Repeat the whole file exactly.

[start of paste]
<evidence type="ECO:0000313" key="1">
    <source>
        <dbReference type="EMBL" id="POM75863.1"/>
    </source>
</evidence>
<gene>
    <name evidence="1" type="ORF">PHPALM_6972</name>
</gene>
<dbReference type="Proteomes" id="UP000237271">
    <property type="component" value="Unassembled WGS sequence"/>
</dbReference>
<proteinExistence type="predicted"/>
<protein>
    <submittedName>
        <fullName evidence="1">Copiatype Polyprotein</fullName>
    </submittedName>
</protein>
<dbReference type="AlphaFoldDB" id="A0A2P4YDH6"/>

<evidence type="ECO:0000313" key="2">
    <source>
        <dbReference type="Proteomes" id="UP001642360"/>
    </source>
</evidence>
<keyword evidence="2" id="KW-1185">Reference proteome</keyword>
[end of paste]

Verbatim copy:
<evidence type="ECO:0000313" key="1">
    <source>
        <dbReference type="EMBL" id="POM75863.1"/>
    </source>
</evidence>
<gene>
    <name evidence="1" type="ORF">PHPALM_6972</name>
</gene>
<dbReference type="Proteomes" id="UP000237271">
    <property type="component" value="Unassembled WGS sequence"/>
</dbReference>
<proteinExistence type="predicted"/>
<protein>
    <submittedName>
        <fullName evidence="1">Copiatype Polyprotein</fullName>
    </submittedName>
</protein>
<dbReference type="AlphaFoldDB" id="A0A2P4YDH6"/>

<evidence type="ECO:0000313" key="2">
    <source>
        <dbReference type="Proteomes" id="UP001642360"/>
    </source>
</evidence>
<keyword evidence="2" id="KW-1185">Reference proteome</keyword>